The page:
Care for car HID headlights?

IMTRBO

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Hi everyone,

Anyone know if the same care for handheld HID lights is required for car HID headlights?

I've read that I should wait at least one minute before turning a HID light off, just so it has time to warm up fully first. Also, after turning a HID light off, I should wait at least a minute before turning it back on again, so that it is allowed to cool down a little.

I'm just wondering if I should be treating my car HID headlights the same way? Will it help prolong the life/performance of the headlights? Or does it not matter for automotive headlights?

Thanks for your assistance!
 

tay

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Hoboken, NJ
yes, quickly turning them on and off will reduce lightspan.

on startup, the ballasts run 23kV across the bulbs, to heat up the gas in the capsule to the right state. After a minute or so, it reduces the voltage, because the bulbs are hot enough that it only has to maintain the temperature.

If you flick them on and off, it runs the extra voltage again, reducing lifespan.
 

-Virgil-

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Mar 26, 2004
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What matters is how often you turn them on — as Tay says, the startup sequence ("strike") is much harder on the burner than steady-state operation. It doesn't matter when you turn them off; there's no benefit to letting the burner warm up before turning it off. Hot-restrike (turning it back on quickly after turning it off) can place stress on the burner and/or ballast depending on overall system architecture.
 

IMTRBO

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Oh I see!

I've just been concerned because I would like to use the 'auto headlight' feature on my car; However, I notice that it would automatically turn my headlights on when I drive under the shadow of a bridge, and then turn them off again a few seconds later when I've gone past the bridge. I was worried that switching off the light so soon after switching it on would damage it, but from what has been said it sounds like it should be fine.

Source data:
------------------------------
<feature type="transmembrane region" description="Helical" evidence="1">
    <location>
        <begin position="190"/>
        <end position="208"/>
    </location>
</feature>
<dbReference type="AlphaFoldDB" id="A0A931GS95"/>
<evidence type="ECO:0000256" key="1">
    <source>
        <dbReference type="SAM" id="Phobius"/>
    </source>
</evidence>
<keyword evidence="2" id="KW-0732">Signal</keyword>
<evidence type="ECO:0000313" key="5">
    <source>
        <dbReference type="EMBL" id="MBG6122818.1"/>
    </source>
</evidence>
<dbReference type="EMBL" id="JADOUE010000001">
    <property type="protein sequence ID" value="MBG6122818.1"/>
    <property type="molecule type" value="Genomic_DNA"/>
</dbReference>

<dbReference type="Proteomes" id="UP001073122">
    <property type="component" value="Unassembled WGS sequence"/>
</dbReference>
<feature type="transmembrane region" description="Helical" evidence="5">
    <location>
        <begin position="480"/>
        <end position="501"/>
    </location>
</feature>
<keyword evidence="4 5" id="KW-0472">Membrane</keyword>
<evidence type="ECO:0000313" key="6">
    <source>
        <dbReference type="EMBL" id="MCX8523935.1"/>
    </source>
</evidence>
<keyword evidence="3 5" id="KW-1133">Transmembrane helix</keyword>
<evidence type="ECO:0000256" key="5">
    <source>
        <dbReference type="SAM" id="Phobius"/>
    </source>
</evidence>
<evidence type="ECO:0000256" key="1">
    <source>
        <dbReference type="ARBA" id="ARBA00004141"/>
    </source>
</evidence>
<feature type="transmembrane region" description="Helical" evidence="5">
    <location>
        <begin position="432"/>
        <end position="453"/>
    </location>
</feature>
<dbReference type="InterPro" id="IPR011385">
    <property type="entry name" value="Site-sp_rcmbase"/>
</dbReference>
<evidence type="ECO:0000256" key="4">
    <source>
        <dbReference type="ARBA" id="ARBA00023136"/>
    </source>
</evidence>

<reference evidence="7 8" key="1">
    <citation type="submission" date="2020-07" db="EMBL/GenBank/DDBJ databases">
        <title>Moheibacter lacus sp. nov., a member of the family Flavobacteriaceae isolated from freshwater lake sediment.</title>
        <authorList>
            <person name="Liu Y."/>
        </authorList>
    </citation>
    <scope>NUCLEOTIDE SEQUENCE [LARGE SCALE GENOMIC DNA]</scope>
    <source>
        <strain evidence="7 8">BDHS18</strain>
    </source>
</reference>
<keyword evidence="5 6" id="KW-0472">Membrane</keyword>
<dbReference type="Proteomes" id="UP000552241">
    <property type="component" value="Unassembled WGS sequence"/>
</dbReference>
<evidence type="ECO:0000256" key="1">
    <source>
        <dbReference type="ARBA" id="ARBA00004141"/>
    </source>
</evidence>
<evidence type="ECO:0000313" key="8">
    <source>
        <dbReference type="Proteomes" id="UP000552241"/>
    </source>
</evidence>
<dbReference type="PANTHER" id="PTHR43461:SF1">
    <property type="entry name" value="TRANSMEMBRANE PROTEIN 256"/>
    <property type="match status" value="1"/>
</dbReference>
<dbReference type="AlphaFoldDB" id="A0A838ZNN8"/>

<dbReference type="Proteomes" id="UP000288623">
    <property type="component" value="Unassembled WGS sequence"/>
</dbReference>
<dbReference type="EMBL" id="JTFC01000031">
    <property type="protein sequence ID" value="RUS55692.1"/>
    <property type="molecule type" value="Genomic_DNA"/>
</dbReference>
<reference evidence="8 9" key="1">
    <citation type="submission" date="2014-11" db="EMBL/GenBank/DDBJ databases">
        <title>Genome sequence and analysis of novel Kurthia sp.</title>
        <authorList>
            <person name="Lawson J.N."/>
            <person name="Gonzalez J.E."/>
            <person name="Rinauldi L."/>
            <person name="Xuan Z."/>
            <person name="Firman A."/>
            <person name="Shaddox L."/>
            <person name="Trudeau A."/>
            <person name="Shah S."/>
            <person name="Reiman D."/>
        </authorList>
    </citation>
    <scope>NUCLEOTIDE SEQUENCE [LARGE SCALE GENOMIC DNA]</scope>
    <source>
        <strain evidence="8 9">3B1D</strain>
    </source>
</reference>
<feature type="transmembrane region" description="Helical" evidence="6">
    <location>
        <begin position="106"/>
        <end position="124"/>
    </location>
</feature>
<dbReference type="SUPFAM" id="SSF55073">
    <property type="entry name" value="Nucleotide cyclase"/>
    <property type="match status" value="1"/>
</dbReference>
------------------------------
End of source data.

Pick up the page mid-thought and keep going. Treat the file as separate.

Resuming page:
That's great news! Thanks again for the help! :twothumbs
 

superjoe83

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every time they strike, whether it be hot or cold there is some electrode wear/erosion, which over time will widen the electrode gap, resulting in a lower bulb life with possible increased color shifting.

For example, take two HID bulbs, both have 2000 hours burn time, but bulb #1 has been turned on and off about 4000 times in that 2000hrs, bulb #2 has been only turned on and off 2000 times. Bulb #1 will have more electrode wear and more color shift than bulb #2, i hope that makes some sense
 

IMTRBO

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Is there a standard color shift? ie. does it become more blue, or more yellow, for example?

Would the brightness be affected as well, or only the color?

Thanks! :)
 

superjoe83

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Is there a standard color shift? ie. does it become more blue, or more yellow, for example?

Would the brightness be affected as well, or only the color?

Thanks! :)

all, HID (metal halide) bulbs color shift and loose lumens as they age, most will turn more blue/purple
 

worldedit

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Jul 4, 2007
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There are car headlights that dont turn on and off the HID bulb, but move it inside the reflector with a motor. That should be the best solution for bulb life.
 

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